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I Need Help With My New Canon 40d  
User currently offlineRoni957 From , joined Dec 1969, posts, RR:
Posted (6 years 5 months 2 weeks 5 hours ago) and read 5238 times:

Hi everyone, this is my first post. I have bought a canon 40d but i would like someone could help me saying what kind of configuration should i have for spotting. Any help should be appreciate. Thank a lot

18 replies: All unread, jump to last
 
User currently offlineLeadingEdge From United Kingdom, joined May 2007, 61 posts, RR: 0
Reply 1, posted (6 years 5 months 2 weeks 4 hours ago) and read 5227 times:

Would suggest.
Centre weighted Average Metering
AV mode for jets
TV for turbo props with engines running, shutter speed below 300th/sec
AI servo mode
Auto focus with centre spot selected.
colour space SRGB
Colour, sharpness etc set to Zero
Noise reduction off
Lens cap off.

ISO100,200 or 400 depending on the conditions, the lower the number the better.

Hope that helps.


User currently offlineJakTrax From United Kingdom, joined Jun 2005, 4936 posts, RR: 7
Reply 2, posted (6 years 5 months 2 weeks 2 hours ago) and read 5201 times:



Quoting LeadingEdge (Reply 1):
Centre weighted Average Metering
AV mode for jets
TV for turbo props with engines running, shutter speed below 300th/sec
AI servo mode
Auto focus with centre spot selected.
colour space SRGB
Colour, sharpness etc set to Zero
Noise reduction off
Lens cap off.

Depends on the conditions. The above seem, in the main, sensible for sunny weather. I actually set my colour saturation to +1 and sharpness to +3, although everything else gets left at 0. I also use a combo of evaluative and centre-weighted metering depending on where the subject is and what the backdrop/surrounding looks like.

Quoting LeadingEdge (Reply 1):
ISO100,200 or 400 depending on the conditions, the lower the number the better.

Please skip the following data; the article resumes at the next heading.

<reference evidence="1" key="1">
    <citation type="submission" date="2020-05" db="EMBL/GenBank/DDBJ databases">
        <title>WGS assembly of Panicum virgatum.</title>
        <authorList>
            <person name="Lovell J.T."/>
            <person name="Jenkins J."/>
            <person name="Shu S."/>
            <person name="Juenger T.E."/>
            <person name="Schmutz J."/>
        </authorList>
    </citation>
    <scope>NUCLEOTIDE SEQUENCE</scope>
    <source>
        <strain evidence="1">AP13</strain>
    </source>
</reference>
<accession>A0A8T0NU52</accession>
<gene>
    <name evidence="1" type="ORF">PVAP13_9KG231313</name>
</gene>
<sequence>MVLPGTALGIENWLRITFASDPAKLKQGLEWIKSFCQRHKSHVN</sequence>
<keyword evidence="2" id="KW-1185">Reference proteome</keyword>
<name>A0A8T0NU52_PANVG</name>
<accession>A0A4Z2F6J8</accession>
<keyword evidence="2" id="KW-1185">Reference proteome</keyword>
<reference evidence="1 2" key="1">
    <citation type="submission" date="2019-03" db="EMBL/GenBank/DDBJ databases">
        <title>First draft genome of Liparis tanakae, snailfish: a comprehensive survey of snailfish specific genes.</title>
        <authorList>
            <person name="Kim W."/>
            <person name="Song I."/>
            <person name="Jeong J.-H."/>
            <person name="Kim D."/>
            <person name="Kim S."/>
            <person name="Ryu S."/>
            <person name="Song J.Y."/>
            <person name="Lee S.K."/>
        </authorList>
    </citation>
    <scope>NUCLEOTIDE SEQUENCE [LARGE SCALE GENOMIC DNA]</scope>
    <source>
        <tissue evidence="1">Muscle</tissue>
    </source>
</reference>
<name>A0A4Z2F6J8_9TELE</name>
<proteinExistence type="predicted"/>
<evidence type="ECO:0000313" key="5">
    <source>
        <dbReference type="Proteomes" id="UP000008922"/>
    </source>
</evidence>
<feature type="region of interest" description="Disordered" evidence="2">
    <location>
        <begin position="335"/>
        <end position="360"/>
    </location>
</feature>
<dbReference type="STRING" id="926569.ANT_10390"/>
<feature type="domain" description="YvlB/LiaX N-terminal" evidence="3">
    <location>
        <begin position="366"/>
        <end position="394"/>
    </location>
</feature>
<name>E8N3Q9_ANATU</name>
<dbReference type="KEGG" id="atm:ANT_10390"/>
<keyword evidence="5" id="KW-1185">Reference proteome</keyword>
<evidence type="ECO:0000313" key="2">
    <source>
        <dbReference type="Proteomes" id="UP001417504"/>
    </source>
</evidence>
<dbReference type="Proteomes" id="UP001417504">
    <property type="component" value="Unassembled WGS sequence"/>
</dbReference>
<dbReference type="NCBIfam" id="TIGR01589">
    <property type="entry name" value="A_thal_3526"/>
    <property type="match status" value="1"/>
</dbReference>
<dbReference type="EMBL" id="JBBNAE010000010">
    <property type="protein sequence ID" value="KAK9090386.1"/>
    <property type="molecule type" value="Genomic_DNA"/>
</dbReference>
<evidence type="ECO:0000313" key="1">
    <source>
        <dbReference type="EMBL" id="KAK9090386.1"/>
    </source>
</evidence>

Yep, lower the better for less grain but don't forget the 40D's ISO goes up in increments, i.e. 100, 125, 160, 200, 250, 320, etc. (actually equal to available shutter speeds), which offers far more control. For pin-sharp images I'd recommend not going above 250.

Karl


User currently offlineWakeTurbulence From United States of America, joined Apr 2004, 1294 posts, RR: 17
Reply 3, posted (6 years 5 months 2 weeks 1 hour ago) and read 5183 times:



Quoting Roni957 (Thread starter):
what kind of configuration should i have for spotting

That is a question that can only be answered in general terms. I would read through the manual a few times, know all the camera controls, and go out and test to see what brings out the best results for you. Just don't shoot in auto! Big grin

Quoting JakTrax (Reply 2):
sharpness to +3

Just wondering, why? I understand that it will sharpen the originals a tad, but why would you not want to control it 100% in PS?

-Matt



Jetwash Images - Feel the Heat!!!
User currently offlineLeadingEdge From United Kingdom, joined May 2007, 61 posts, RR: 0
Reply 4, posted (6 years 5 months 2 weeks 1 hour ago) and read 5176 times:



Quoting WakeTurbulence (Reply 3):
Quoting JakTrax (Reply 2):
sharpness to +3

Just wondering, why? I understand that it will sharpen the originals a tad, but why would you not want to control it 100% in PS?

Me too, do you not risk adding noise unecessarily for example. If you have the right settings, a steady hand and a reasonable lens, you should be sharp enough at a setting of zero- Surely?


User currently offlineRoni957 From , joined Dec 1969, posts, RR:
Reply 5, posted (6 years 5 months 2 weeks ago) and read 5164 times:

Thank you very much. I will test your advices.  Wink

User currently offlineJid From Barbados, joined Dec 2004, 972 posts, RR: 32
Reply 6, posted (6 years 5 months 2 weeks ago) and read 5165 times: